Recently I’ve had the honor of watching children take a monumental step in their lives; I’ve watched them begin middle school. Believe me, there is nothing like the face of a sixth-grader, fresh from being the oldest and tallest at the elementary school, as they walk into an enormous middle school and try to master a schedule that moves them from class to class and struggle with a combination lock that fights back. Just today I recognized panic on a face, and after some investigation I understood: the lunchbox was missing!
But not to worry. These guys will be fine. In no time, they’ll be attending their first school dance with their friends, cheering on the upper classmen at sporting events, and proudly playing their shiny new band instruments at a concert. Educators in the building will support them and nurture them, and soon they’ll be independent and self-sufficient.
Sometimes the real concern is not about what happens inside the middle or high school. The real concern is centered on the wonderful people who send their kids to the bus stop or drop them off at school and then leave to go about their jobs and daily routines. On many days they count down the hours waiting anxiously to ask, “How was your day? What did you learn? Have you made any friends?”
The ones who can be the most anxious? The parents.
As an educator who hangs out in a middle school hallway on a daily basis, and as a parent who hasn’t forgotten my children’s middle school and high school years, I believe there are some strategies that may soothe your anxiety somewhat. Here’s how to make the transition easier … for you and for your child.
by Carl Azuz, CNN
(CNN) - “School is boring,” say about half of American students who routinely skip. But when asked what they’re doing instead of attending class, most say they’re just hanging out with their friends or sleeping.
A survey recently published at Getschooled.com cites data that as many as 7 million students - about 15% of the K-12 population - are out of school 18 or more days of the school year. And many of them don’t think skipping school will impact their future.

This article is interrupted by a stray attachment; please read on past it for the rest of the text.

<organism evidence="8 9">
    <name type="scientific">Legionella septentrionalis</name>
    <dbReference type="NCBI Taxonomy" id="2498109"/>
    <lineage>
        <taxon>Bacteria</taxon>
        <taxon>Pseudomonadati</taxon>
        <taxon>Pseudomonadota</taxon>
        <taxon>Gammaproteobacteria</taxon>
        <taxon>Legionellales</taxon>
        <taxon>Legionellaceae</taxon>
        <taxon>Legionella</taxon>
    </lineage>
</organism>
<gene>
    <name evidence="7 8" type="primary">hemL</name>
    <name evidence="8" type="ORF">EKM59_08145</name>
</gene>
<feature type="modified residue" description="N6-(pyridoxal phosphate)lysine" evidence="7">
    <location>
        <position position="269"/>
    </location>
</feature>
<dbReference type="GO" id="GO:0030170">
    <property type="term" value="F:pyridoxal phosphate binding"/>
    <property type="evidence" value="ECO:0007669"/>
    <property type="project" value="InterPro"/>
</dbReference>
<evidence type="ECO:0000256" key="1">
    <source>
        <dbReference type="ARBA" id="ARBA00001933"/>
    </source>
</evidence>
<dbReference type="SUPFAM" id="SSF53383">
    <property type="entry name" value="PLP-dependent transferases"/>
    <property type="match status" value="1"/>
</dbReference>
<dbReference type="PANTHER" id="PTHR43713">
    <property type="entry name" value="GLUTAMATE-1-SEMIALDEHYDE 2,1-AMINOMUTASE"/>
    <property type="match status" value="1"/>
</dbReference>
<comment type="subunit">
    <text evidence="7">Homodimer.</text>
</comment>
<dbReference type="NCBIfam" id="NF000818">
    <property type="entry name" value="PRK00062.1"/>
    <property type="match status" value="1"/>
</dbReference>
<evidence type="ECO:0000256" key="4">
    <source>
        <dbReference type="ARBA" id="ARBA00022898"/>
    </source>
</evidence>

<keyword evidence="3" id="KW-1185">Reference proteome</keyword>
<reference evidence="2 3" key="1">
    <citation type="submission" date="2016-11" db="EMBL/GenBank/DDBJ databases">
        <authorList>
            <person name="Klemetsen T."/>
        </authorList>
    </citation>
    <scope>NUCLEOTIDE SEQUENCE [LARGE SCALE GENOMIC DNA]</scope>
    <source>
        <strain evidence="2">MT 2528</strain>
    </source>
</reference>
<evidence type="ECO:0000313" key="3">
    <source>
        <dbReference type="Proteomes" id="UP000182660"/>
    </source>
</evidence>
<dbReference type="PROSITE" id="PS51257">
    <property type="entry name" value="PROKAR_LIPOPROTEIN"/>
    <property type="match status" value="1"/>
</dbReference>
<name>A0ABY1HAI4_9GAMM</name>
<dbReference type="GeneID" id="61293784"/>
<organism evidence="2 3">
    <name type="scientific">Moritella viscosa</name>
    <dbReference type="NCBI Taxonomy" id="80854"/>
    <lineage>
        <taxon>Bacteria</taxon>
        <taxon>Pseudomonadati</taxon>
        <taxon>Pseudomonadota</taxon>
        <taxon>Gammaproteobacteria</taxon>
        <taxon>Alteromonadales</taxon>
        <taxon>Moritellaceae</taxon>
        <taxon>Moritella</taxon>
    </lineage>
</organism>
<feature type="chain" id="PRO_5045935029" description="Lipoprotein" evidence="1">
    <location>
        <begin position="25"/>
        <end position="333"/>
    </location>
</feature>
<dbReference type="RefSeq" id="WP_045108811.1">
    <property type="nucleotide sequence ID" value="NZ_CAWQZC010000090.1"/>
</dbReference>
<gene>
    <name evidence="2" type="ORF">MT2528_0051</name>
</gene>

That’s not in line with reality. The study points out that students who skip more than 10 days of school are significantly (about 20%) less likely to get a high school diploma. And they’re 25% less likely to enroll in higher education.
Can parents have an impact here? Absolutely. In fact, parental encouragement to attend school was the most widely cited factor in what would make students want to go to class diligently.
But many of those surveyed said their parents didn’t even know when students skipped. In fact, 42% said their parents either never knew or rarely knew when their kids were absent from school; another 24% added that parents knew “sometimes.” So parental engagement and knowledge of children’s whereabouts seem key to keeping kids in class.
Students also said that encouragement from anyone to whom they felt a personal connection, from teachers to coaches to celebrities, could influence better attendance. “If we - parents, educators, and even celebrities - show them we truly care about them, their aspirations and frustrations, they will be more likely to care about making it to school,” writes Marie Groark, executive director of the Get Schooled Foundation.
Other solutions: Those surveyed said they wanted to see a “clear connection” between their classes and the jobs they’d like down the road. They also cited a better understanding of consequences, greater support of teachers, and more friends at school as factors that could make them attend more often.
By Amy Roberts and Caitlin Stark, CNN Library
(CNN) - It’s back to school time. Starting dates around the U.S. vary by state and district: Some schools started on different dates in August, while others start this week. As we embark on the 2012-2013 academic year, here’s a numerical snapshot of education in the U.S.
54.7 million – Number of students enrolled in elementary and secondary schools, both public and private, in the U.S. in 2011.
3.7 million – Elementary and secondary school teachers working in U.S. schools in 2011.
$11,467 – The estimated average amount a typical public school will spend on each student in 2012-2013.
31.8 million – Number of children who received free or reduced price lunches through the National School Lunch Program in 2011.